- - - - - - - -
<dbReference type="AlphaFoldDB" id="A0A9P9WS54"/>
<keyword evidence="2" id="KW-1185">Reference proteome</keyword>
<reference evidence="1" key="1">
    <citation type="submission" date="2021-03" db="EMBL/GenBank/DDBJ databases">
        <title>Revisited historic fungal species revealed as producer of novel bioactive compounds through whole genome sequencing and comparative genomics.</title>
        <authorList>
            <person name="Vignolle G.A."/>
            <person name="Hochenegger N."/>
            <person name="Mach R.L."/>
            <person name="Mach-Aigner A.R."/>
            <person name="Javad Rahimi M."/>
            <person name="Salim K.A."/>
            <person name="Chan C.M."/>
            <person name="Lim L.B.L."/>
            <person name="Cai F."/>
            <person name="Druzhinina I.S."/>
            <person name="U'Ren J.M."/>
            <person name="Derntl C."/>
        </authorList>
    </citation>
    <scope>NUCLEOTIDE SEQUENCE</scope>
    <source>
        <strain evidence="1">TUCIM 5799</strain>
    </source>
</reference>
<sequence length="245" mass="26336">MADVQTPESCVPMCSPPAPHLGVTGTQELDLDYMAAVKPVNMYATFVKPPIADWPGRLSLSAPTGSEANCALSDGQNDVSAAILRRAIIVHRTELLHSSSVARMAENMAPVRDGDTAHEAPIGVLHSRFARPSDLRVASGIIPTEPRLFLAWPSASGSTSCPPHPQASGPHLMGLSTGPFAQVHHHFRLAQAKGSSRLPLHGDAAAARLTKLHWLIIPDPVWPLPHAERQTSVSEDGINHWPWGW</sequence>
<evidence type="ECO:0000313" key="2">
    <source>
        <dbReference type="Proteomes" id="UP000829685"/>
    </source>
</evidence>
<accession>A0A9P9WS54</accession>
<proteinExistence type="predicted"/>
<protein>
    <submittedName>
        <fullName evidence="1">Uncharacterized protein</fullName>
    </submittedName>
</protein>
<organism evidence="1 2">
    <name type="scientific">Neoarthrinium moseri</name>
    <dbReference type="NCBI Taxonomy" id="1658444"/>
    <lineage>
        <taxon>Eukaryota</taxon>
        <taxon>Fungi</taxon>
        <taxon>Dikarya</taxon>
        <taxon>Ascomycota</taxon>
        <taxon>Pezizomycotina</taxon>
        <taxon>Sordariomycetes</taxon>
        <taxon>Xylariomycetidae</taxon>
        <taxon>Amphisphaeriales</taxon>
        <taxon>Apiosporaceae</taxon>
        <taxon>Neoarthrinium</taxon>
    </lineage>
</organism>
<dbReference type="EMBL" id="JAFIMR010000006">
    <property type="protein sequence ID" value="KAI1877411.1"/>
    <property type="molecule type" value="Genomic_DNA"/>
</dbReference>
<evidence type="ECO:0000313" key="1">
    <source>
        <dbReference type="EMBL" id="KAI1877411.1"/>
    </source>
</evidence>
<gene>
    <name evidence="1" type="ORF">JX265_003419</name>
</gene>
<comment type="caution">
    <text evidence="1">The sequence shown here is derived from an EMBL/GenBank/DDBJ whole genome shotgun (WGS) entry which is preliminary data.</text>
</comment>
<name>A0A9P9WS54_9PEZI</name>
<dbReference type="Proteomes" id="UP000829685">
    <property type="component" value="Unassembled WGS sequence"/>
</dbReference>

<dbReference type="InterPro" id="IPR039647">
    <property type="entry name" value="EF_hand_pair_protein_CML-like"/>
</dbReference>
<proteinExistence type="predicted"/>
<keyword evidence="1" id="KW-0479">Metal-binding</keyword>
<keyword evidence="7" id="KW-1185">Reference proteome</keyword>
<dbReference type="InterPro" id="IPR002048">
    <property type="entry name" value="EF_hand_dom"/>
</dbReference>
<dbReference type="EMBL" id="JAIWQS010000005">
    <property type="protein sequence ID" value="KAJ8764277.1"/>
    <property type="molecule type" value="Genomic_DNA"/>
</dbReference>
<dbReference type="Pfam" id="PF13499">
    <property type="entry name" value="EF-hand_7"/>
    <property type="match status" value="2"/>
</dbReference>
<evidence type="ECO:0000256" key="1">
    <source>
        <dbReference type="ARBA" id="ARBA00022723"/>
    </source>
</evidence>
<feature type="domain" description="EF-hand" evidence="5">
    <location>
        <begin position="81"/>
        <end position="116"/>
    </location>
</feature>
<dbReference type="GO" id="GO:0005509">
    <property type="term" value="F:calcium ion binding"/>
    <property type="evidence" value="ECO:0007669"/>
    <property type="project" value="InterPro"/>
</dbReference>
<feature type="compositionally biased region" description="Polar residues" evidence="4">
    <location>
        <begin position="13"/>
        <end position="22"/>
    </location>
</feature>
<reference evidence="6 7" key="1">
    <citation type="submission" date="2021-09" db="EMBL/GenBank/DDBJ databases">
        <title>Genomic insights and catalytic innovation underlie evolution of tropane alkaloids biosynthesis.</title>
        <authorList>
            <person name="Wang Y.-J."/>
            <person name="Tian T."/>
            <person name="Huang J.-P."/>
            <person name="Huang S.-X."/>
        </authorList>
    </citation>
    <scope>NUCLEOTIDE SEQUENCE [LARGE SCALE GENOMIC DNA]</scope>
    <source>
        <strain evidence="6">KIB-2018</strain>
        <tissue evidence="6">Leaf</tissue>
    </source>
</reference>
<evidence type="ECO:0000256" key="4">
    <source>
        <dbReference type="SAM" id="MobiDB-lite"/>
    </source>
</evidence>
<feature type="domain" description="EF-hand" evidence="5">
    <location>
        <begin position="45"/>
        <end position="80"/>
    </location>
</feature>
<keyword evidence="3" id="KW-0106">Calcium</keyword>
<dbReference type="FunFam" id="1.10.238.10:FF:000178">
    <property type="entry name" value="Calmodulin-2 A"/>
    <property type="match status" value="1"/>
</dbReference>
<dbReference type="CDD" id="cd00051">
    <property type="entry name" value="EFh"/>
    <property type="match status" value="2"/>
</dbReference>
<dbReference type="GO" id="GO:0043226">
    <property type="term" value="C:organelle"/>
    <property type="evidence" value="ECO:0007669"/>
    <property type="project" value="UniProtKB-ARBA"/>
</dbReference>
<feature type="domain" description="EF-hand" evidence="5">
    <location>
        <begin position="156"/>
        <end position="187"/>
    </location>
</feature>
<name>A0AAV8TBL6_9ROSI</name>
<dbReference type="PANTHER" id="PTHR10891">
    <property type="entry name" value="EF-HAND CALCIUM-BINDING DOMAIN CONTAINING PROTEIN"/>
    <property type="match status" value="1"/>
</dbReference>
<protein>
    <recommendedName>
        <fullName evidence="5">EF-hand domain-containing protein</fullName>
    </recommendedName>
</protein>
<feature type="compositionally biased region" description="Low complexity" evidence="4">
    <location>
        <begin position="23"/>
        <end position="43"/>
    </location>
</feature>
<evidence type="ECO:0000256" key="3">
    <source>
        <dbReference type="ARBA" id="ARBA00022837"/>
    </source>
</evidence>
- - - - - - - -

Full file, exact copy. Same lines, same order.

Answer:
<dbReference type="AlphaFoldDB" id="A0A9P9WS54"/>
<keyword evidence="2" id="KW-1185">Reference proteome</keyword>
<reference evidence="1" key="1">
    <citation type="submission" date="2021-03" db="EMBL/GenBank/DDBJ databases">
        <title>Revisited historic fungal species revealed as producer of novel bioactive compounds through whole genome sequencing and comparative genomics.</title>
        <authorList>
            <person name="Vignolle G.A."/>
            <person name="Hochenegger N."/>
            <person name="Mach R.L."/>
            <person name="Mach-Aigner A.R."/>
            <person name="Javad Rahimi M."/>
            <person name="Salim K.A."/>
            <person name="Chan C.M."/>
            <person name="Lim L.B.L."/>
            <person name="Cai F."/>
            <person name="Druzhinina I.S."/>
            <person name="U'Ren J.M."/>
            <person name="Derntl C."/>
        </authorList>
    </citation>
    <scope>NUCLEOTIDE SEQUENCE</scope>
    <source>
        <strain evidence="1">TUCIM 5799</strain>
    </source>
</reference>
<sequence length="245" mass="26336">MADVQTPESCVPMCSPPAPHLGVTGTQELDLDYMAAVKPVNMYATFVKPPIADWPGRLSLSAPTGSEANCALSDGQNDVSAAILRRAIIVHRTELLHSSSVARMAENMAPVRDGDTAHEAPIGVLHSRFARPSDLRVASGIIPTEPRLFLAWPSASGSTSCPPHPQASGPHLMGLSTGPFAQVHHHFRLAQAKGSSRLPLHGDAAAARLTKLHWLIIPDPVWPLPHAERQTSVSEDGINHWPWGW</sequence>
<evidence type="ECO:0000313" key="2">
    <source>
        <dbReference type="Proteomes" id="UP000829685"/>
    </source>
</evidence>
<accession>A0A9P9WS54</accession>
<proteinExistence type="predicted"/>
<protein>
    <submittedName>
        <fullName evidence="1">Uncharacterized protein</fullName>
    </submittedName>
</protein>
<organism evidence="1 2">
    <name type="scientific">Neoarthrinium moseri</name>
    <dbReference type="NCBI Taxonomy" id="1658444"/>
    <lineage>
        <taxon>Eukaryota</taxon>
        <taxon>Fungi</taxon>
        <taxon>Dikarya</taxon>
        <taxon>Ascomycota</taxon>
        <taxon>Pezizomycotina</taxon>
        <taxon>Sordariomycetes</taxon>
        <taxon>Xylariomycetidae</taxon>
        <taxon>Amphisphaeriales</taxon>
        <taxon>Apiosporaceae</taxon>
        <taxon>Neoarthrinium</taxon>
    </lineage>
</organism>
<dbReference type="EMBL" id="JAFIMR010000006">
    <property type="protein sequence ID" value="KAI1877411.1"/>
    <property type="molecule type" value="Genomic_DNA"/>
</dbReference>
<evidence type="ECO:0000313" key="1">
    <source>
        <dbReference type="EMBL" id="KAI1877411.1"/>
    </source>
</evidence>
<gene>
    <name evidence="1" type="ORF">JX265_003419</name>
</gene>
<comment type="caution">
    <text evidence="1">The sequence shown here is derived from an EMBL/GenBank/DDBJ whole genome shotgun (WGS) entry which is preliminary data.</text>
</comment>
<name>A0A9P9WS54_9PEZI</name>
<dbReference type="Proteomes" id="UP000829685">
    <property type="component" value="Unassembled WGS sequence"/>
</dbReference>

<dbReference type="InterPro" id="IPR039647">
    <property type="entry name" value="EF_hand_pair_protein_CML-like"/>
</dbReference>
<proteinExistence type="predicted"/>
<keyword evidence="1" id="KW-0479">Metal-binding</keyword>
<keyword evidence="7" id="KW-1185">Reference proteome</keyword>
<dbReference type="InterPro" id="IPR002048">
    <property type="entry name" value="EF_hand_dom"/>
</dbReference>
<dbReference type="EMBL" id="JAIWQS010000005">
    <property type="protein sequence ID" value="KAJ8764277.1"/>
    <property type="molecule type" value="Genomic_DNA"/>
</dbReference>
<dbReference type="Pfam" id="PF13499">
    <property type="entry name" value="EF-hand_7"/>
    <property type="match status" value="2"/>
</dbReference>
<evidence type="ECO:0000256" key="1">
    <source>
        <dbReference type="ARBA" id="ARBA00022723"/>
    </source>
</evidence>
<feature type="domain" description="EF-hand" evidence="5">
    <location>
        <begin position="81"/>
        <end position="116"/>
    </location>
</feature>
<dbReference type="GO" id="GO:0005509">
    <property type="term" value="F:calcium ion binding"/>
    <property type="evidence" value="ECO:0007669"/>
    <property type="project" value="InterPro"/>
</dbReference>
<feature type="compositionally biased region" description="Polar residues" evidence="4">
    <location>
        <begin position="13"/>
        <end position="22"/>
    </location>
</feature>
<reference evidence="6 7" key="1">
    <citation type="submission" date="2021-09" db="EMBL/GenBank/DDBJ databases">
        <title>Genomic insights and catalytic innovation underlie evolution of tropane alkaloids biosynthesis.</title>
        <authorList>
            <person name="Wang Y.-J."/>
            <person name="Tian T."/>
            <person name="Huang J.-P."/>
            <person name="Huang S.-X."/>
        </authorList>
    </citation>
    <scope>NUCLEOTIDE SEQUENCE [LARGE SCALE GENOMIC DNA]</scope>
    <source>
        <strain evidence="6">KIB-2018</strain>
        <tissue evidence="6">Leaf</tissue>
    </source>
</reference>
<evidence type="ECO:0000256" key="4">
    <source>
        <dbReference type="SAM" id="MobiDB-lite"/>
    </source>
</evidence>
<feature type="domain" description="EF-hand" evidence="5">
    <location>
        <begin position="45"/>
        <end position="80"/>
    </location>
</feature>
<keyword evidence="3" id="KW-0106">Calcium</keyword>
<dbReference type="FunFam" id="1.10.238.10:FF:000178">
    <property type="entry name" value="Calmodulin-2 A"/>
    <property type="match status" value="1"/>
</dbReference>
<dbReference type="CDD" id="cd00051">
    <property type="entry name" value="EFh"/>
    <property type="match status" value="2"/>
</dbReference>
<dbReference type="GO" id="GO:0043226">
    <property type="term" value="C:organelle"/>
    <property type="evidence" value="ECO:0007669"/>
    <property type="project" value="UniProtKB-ARBA"/>
</dbReference>
<feature type="domain" description="EF-hand" evidence="5">
    <location>
        <begin position="156"/>
        <end position="187"/>
    </location>
</feature>
<name>A0AAV8TBL6_9ROSI</name>
<dbReference type="PANTHER" id="PTHR10891">
    <property type="entry name" value="EF-HAND CALCIUM-BINDING DOMAIN CONTAINING PROTEIN"/>
    <property type="match status" value="1"/>
</dbReference>
<protein>
    <recommendedName>
        <fullName evidence="5">EF-hand domain-containing protein</fullName>
    </recommendedName>
</protein>
<feature type="compositionally biased region" description="Low complexity" evidence="4">
    <location>
        <begin position="23"/>
        <end position="43"/>
    </location>
</feature>
<evidence type="ECO:0000256" key="3">
    <source>
        <dbReference type="ARBA" id="ARBA00022837"/>
    </source>
</evidence>